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The "political revolution" will be even harder to bring to Congress than the White House

Carrying Bernie Sanders signs is not enough to get you elected to Congress.
Carrying Bernie Sanders signs is not enough to get you elected to Congress.
David McNew/Getty Images

Bernie Sanders's surprising success in the presidential primary may make it easy to think a huge number of Democrats are itching to throw their party's leaders out of office and replace them with insurgent outsiders.

But in the party's state and congressional primaries, incumbents and establishment frontrunners just keep winning.

As I've written, Sanders's success has inspired dozens of outsider, long-shot candidates to run primaries that mirror the Vermont senator's distinctive vision for the Democratic Party. And while Sanders has generally stayed out of these races, the candidates have closely identified themselves with him, hoping his popularity could vault them into Congress.

sanders Joshua Lott/Getty Images

But these candidates got little good news in Tuesday's primaries — in California, New Jersey, and Iowa, enthusiastic Sanders fans in various races lost big.

Now, we shouldn't exaggerate the significance of these defeats. After all, these candidates were little-known, little-funded, and always massive underdogs. And the Sanders movement itself remains focused on the presidential race for the time being.

Yet the results do underscore just how hard it will be for Sanders allies hoping to reshape the legislative branch, like the Brand New Congress PAC, to actually succeed. When it comes to their own local officials, rank-and-file Democrats don't seem eager to launch a "political revolution" — at least not yet.

What looks like a bad night for the promise of a "Bernie Congress"

Figuring out exactly who is running under the Sanders banner is a bit of an inexact science — many politicians, of course, embrace some parts of Sanders's message but not others.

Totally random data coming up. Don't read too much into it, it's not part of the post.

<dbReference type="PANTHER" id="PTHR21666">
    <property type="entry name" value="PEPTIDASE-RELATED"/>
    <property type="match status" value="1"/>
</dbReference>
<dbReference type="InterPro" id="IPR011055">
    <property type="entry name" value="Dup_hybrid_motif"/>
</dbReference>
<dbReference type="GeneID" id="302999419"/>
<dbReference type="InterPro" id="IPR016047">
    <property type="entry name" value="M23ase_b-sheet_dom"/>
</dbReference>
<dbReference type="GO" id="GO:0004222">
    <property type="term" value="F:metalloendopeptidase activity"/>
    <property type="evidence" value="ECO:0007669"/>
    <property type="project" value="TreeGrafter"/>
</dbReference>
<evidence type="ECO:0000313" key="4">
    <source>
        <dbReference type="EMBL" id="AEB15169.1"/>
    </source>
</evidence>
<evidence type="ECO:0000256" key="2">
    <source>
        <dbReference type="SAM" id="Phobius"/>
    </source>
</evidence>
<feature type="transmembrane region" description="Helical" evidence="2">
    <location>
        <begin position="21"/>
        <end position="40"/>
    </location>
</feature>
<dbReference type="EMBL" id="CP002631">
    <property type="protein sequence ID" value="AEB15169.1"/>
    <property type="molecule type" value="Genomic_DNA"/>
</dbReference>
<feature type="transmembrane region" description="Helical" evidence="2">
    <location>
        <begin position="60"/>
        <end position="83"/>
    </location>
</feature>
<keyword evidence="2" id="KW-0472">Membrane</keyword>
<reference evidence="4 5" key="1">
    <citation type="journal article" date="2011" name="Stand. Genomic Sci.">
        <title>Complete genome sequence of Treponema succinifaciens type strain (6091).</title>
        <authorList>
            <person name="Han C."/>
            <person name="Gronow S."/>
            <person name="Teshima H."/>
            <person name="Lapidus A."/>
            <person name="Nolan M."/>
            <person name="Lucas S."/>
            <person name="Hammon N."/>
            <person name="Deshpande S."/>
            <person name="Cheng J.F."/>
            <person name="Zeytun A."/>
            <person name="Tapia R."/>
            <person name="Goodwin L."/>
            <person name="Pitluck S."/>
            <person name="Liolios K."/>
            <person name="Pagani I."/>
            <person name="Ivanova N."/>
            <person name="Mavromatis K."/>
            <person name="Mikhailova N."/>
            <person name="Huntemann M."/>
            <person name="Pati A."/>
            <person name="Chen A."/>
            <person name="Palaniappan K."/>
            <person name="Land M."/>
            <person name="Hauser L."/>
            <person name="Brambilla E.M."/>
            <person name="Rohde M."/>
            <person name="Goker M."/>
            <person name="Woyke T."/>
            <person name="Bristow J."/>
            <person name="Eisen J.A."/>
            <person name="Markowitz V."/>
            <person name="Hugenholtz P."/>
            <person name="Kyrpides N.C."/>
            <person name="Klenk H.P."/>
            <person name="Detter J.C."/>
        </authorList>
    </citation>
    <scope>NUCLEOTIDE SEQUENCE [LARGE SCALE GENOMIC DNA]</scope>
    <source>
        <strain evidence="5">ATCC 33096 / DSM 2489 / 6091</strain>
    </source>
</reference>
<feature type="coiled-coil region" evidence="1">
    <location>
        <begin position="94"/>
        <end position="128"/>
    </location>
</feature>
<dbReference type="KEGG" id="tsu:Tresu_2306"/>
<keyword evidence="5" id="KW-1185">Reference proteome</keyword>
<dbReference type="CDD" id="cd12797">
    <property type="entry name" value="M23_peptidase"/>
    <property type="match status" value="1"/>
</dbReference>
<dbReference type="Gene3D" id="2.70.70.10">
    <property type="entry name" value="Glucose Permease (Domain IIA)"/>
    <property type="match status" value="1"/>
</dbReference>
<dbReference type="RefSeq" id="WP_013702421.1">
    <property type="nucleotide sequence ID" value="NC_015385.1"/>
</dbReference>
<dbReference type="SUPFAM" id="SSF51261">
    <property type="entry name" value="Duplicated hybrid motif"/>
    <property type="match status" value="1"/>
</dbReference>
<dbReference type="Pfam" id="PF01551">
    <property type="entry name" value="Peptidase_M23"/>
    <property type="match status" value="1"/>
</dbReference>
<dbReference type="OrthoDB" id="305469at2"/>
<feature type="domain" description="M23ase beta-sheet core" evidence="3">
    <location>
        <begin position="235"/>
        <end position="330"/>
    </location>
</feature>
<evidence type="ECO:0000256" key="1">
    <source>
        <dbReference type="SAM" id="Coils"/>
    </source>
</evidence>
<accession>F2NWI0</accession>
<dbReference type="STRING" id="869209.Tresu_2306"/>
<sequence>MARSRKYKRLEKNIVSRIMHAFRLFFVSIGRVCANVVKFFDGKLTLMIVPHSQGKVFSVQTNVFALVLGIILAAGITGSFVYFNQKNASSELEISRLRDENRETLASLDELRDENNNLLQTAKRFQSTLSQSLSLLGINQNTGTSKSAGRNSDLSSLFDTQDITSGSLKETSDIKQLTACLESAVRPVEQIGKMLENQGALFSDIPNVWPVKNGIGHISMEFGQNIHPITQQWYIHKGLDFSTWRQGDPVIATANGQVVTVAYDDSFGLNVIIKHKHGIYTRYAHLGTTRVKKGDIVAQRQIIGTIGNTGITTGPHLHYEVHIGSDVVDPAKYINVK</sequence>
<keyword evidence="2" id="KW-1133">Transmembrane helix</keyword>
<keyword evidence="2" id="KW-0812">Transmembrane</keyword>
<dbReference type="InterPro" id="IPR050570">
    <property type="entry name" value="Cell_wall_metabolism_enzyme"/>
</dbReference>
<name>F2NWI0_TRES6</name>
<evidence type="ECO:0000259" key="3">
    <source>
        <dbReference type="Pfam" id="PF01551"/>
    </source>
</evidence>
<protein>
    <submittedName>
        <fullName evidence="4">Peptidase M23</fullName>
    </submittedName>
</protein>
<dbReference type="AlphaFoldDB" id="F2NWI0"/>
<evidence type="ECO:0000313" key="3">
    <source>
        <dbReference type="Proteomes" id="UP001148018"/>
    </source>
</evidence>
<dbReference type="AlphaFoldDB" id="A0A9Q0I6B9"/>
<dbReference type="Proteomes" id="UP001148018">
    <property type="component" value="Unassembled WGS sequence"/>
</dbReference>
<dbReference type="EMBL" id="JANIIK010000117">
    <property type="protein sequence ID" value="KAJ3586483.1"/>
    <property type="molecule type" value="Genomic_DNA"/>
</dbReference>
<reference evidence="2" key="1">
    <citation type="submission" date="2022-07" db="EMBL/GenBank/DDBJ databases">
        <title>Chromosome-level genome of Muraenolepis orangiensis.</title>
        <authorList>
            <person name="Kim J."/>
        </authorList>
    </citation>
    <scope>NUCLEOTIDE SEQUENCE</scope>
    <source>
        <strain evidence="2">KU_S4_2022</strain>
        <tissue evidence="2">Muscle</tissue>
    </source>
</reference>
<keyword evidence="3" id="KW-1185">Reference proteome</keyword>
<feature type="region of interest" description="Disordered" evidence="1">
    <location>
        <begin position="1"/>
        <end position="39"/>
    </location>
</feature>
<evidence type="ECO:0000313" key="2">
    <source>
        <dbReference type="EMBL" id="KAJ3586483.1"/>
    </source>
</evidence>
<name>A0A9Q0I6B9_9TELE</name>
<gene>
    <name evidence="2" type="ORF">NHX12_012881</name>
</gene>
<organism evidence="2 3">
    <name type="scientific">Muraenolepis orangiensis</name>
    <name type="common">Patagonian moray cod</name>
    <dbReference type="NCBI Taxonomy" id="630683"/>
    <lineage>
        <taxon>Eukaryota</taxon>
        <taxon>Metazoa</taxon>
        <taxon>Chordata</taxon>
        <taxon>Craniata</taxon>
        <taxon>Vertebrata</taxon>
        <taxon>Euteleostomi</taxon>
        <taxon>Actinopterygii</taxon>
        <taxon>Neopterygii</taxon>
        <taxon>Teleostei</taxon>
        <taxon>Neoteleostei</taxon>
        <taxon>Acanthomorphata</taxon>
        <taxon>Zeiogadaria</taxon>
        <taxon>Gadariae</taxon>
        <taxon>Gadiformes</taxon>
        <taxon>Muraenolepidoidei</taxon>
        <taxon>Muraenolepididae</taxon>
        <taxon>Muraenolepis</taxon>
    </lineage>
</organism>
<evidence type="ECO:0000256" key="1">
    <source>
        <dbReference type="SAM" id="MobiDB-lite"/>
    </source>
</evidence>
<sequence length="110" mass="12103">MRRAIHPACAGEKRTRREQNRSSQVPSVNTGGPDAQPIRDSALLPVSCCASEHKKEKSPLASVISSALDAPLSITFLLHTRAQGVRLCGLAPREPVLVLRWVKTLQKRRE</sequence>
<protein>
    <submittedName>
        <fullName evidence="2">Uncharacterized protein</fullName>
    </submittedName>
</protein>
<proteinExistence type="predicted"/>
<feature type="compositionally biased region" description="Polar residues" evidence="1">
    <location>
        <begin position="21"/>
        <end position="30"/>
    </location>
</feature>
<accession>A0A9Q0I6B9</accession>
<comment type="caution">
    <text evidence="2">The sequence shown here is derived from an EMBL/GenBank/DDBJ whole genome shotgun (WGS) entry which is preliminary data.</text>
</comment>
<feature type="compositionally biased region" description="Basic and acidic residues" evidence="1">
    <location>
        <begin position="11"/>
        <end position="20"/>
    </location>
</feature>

Moreover, many of the campaigns that tried to tie themselves to Sanders were launched by long-shot challengers who faced low name recognition and little access to campaign cash.

None of the races last night were ones where Sanders himself had an active role in endorsing a candidate, and the Brand New Congress is itself a new organization still trying to get off the ground. We'll get a better sense of Sanders's down-ballot reach in more high-profile races later this year — in Tim Canova's primary bid against Democratic National Committee Chair Debbie Wasserman Schultz in southern Florida, for instance.

Democratic Presidential Candidate Hillary Clinton.
Several congressional candidates who endorsed Hillary Clinton easily fended off challenges from insurgents who backed Bernie Sanders.
Joe Raedle/Getty Images

Still, the results from last night hinted that it will take more than calling for a "political revolution" to replicate Sanders's movement in local elections across the country. Here's a rundown of several congressional candidates who tried tying themselves to Sanders:

  • Alex Law, a 25-year-old trying to unseat Rep. Donald Norcross in New Jersey's First Congressional District, endorsed Sanders and ran a campaign that mimicked his message, according to Patrick Murray, director of the Monmouth University Polling Institute and a New Jersey political expert. But Norcross crushed Law on Tuesday night, winning more than 70 percent of the vote in the district, according to NJ.com. The race was never close, according to Murray.